I'm not sure if I'll continue reading the letters of dead writers. The Dylan Thomas book I've about finished is quite frustrating: one wants to reach back in time and give the little Welsh brat a good wallop.
More successful, for me as a reader, was the collection of speeches and letters from Abraham Lincoln. I picked it up in March, I believe, at the gift shop inside the Lincoln Memorial. Certainly I have my opinions about some of the possibly unconstitutional actions of Lincoln during his administration, but I feel much more kindly toward old Abraham than I used to do. Him being a yankee and all. Eye-opening, funny, moving, etc. Way better than what I imagine Eat, Pray, Love to be like.
Also in nonfiction, I enjoyed Simon McCartney's The Bond. It is the memoir of a retired elite mountain climber who valued friendship over personal glory. You don't find much of that in the sporting world, so this story is a refreshing change of tone. The book won the 2016 Jon Whyte Award at the Banff Mountain Book Competition, and also the 2016 Boardman Tasker Prize for Mountain Literature. If you want, you can read my short review of it here. I'm all about human decency in late 2016.
Speaking of which, I report that as I sit typing this post, I have not quite finished drafting the novel I began this year, a thing called Nowhere But North that's part creation myth, part Henry James romance, and part Melville. Possibly the only novel I have written that I will claim is an actual work of art. Clearly unpublishable, but hopefully in early 2017 I'll finish the first draft and then set the book aside while I revise the novel I wrote last year (was it last year?), a Bildungsroman in stories, letters, and a stageplay, called Antosha! I hope to flog that novel to agents and publishers sometime in mid-2017. Fingers crossed, etc. Antosha! might be less unpublishable than other books of mine.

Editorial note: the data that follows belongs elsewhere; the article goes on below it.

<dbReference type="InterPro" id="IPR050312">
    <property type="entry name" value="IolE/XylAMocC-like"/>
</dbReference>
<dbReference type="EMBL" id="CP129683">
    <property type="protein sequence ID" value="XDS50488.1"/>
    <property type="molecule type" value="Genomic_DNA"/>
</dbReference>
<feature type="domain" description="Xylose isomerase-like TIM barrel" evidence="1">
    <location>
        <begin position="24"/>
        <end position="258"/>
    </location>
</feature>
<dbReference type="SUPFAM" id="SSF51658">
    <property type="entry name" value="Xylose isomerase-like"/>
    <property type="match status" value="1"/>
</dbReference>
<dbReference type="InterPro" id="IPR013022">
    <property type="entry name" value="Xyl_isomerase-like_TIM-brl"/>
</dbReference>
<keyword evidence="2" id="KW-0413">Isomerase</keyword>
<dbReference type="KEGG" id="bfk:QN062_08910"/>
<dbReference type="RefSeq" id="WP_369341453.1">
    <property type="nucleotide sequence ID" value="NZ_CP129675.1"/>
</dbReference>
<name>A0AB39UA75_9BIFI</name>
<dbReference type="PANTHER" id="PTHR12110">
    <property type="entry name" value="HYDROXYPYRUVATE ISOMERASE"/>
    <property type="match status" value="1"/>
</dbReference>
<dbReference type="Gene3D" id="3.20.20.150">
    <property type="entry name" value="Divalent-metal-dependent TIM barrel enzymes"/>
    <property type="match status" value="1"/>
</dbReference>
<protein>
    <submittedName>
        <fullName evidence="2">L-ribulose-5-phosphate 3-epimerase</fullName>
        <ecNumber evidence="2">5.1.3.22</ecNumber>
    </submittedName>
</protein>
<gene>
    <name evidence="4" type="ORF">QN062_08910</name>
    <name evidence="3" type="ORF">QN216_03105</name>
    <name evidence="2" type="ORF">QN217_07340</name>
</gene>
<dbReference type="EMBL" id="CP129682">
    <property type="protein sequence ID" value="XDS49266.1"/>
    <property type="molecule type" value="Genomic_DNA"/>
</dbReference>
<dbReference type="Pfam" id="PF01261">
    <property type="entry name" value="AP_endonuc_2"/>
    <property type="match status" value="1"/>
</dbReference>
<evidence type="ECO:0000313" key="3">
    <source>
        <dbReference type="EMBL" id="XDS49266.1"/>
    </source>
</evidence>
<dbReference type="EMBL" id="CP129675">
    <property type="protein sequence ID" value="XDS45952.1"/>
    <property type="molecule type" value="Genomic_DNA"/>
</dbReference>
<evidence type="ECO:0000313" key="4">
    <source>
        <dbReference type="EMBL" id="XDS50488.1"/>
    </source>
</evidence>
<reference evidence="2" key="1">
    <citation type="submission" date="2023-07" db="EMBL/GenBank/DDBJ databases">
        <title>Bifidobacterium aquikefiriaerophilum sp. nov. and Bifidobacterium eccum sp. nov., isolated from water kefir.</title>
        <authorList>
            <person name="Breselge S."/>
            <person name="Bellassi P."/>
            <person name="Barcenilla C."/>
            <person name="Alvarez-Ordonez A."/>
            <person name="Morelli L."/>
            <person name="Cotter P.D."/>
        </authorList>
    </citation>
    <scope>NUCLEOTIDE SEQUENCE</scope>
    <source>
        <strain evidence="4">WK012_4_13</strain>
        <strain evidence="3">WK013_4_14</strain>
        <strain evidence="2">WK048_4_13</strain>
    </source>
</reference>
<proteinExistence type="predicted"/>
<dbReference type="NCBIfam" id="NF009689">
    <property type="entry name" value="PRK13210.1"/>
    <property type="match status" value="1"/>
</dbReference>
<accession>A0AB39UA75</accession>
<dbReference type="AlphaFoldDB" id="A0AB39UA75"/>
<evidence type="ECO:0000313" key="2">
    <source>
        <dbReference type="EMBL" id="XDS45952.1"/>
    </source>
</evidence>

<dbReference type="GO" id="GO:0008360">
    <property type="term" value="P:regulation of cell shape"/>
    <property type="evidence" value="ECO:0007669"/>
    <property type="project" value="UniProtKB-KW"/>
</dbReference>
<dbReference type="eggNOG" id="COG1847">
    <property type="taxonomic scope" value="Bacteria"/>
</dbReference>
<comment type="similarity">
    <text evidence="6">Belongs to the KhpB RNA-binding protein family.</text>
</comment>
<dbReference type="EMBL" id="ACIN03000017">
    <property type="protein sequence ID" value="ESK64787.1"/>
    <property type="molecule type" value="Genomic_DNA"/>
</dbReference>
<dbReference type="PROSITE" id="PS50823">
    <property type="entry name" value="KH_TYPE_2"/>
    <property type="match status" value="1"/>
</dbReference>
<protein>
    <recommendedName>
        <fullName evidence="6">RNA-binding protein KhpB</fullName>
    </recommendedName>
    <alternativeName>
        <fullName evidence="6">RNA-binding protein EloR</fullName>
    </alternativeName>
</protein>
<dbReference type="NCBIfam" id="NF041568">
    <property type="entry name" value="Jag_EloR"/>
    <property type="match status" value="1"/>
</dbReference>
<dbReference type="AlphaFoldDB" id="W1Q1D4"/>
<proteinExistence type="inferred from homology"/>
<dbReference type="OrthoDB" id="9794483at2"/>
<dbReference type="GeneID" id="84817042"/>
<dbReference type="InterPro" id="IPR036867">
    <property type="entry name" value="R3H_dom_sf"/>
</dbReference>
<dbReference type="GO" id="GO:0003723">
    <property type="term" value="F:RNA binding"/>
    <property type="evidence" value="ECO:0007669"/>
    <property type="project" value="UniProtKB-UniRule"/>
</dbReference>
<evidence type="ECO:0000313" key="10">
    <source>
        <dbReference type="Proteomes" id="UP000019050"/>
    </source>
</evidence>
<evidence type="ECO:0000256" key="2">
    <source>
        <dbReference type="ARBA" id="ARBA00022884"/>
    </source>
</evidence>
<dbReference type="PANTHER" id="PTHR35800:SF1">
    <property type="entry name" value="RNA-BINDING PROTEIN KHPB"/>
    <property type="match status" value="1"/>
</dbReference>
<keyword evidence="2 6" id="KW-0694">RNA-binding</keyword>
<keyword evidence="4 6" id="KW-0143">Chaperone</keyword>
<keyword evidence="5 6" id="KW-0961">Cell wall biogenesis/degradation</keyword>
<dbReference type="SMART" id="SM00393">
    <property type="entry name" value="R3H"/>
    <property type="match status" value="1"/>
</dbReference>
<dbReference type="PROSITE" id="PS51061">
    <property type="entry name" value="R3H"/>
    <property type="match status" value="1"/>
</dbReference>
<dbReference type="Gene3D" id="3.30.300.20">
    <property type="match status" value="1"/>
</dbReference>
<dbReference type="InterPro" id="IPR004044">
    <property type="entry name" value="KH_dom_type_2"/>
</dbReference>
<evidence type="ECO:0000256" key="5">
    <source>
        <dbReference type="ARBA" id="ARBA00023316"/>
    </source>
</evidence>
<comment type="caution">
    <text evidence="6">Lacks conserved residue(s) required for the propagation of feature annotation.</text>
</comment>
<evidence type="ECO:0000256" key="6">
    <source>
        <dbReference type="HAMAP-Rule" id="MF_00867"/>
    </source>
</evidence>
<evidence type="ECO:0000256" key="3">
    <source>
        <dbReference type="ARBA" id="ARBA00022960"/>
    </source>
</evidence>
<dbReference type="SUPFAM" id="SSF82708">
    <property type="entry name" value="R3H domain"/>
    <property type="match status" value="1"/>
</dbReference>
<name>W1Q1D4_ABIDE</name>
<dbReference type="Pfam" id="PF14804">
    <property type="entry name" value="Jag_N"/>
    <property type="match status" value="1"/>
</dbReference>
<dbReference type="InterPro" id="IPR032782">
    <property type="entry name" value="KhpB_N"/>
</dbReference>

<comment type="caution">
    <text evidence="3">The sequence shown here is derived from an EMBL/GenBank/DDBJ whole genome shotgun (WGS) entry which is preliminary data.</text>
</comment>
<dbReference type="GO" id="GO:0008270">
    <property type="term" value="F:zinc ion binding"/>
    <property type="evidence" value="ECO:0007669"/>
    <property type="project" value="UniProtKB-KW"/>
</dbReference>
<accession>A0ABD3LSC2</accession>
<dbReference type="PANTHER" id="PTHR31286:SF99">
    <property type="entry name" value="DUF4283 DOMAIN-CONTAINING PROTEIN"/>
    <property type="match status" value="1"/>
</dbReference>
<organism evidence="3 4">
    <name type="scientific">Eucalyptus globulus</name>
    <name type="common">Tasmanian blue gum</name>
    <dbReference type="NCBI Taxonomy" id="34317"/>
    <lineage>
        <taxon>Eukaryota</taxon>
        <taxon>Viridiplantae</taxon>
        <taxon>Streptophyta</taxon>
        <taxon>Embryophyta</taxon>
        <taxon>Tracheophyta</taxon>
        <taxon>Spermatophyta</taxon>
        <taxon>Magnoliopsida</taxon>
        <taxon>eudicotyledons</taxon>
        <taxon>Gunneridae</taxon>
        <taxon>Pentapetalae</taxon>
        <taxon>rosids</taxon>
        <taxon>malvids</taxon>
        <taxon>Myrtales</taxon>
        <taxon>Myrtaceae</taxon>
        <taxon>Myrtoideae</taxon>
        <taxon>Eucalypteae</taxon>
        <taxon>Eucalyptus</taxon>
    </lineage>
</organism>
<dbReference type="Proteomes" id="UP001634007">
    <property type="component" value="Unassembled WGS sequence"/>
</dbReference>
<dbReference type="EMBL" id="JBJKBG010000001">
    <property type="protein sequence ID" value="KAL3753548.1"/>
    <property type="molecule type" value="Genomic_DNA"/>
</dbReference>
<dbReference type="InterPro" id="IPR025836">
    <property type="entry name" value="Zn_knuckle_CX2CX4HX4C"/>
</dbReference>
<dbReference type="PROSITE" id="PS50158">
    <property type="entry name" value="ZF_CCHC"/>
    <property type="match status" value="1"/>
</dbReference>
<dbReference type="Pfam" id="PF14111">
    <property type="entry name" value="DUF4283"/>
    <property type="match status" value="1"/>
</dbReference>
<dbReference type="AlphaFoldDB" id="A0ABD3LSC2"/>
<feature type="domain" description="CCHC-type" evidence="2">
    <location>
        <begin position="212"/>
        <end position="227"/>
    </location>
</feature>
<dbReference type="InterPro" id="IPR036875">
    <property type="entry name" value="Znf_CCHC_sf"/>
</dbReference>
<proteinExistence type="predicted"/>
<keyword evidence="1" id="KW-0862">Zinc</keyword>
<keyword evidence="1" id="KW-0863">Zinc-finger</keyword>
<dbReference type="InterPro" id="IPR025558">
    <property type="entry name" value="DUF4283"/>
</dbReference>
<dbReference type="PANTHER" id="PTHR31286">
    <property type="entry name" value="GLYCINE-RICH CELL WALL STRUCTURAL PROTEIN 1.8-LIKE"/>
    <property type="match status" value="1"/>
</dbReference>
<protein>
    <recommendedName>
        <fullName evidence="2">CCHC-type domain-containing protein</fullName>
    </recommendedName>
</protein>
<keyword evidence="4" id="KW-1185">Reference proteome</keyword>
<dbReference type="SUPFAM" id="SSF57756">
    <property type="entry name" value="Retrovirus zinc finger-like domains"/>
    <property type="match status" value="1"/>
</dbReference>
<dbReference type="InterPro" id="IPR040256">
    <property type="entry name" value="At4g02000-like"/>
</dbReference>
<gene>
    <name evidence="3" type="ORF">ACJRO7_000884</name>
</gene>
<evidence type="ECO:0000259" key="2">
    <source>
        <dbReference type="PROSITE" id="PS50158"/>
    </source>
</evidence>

This year I shopped around a novel called Mona in the Desert, a beautiful novel about family, divorce, memory, and literary criticism. It's still with a couple of small presses for consideration, so we'll see. In a world where carpenters get resurrected, etc. I also sent out an older novel, Go Home, Miss America, to a few select publishers. At least one of them is actually reading the MS, so who can say what will happen?
For no real reason I mention that I'm working on Vittorio Monti's little salon piece Csardas, an exciting bit of fluff that is nowhere as difficult as it looks, and Wolfgang Mozart's lovely violin concerto in G major, which is much more difficult than it looks, like every bit of Mozart's music. The violin is a very satisfying hobby; every technical solution is also an artistic solution, much the way it is with writing fiction.
Next year: Shakespeare's "history" plays! More poetry! More German-language fiction! More Chekhov again! More obscure 20th-century English women! More Proust! More Euripides! No Antarctic nonfiction! No age-of-sail books! More Bulgakov! Dumas! Woolf! Hugo! Murdoch! Goethe! Boll! et innumerabilis alios!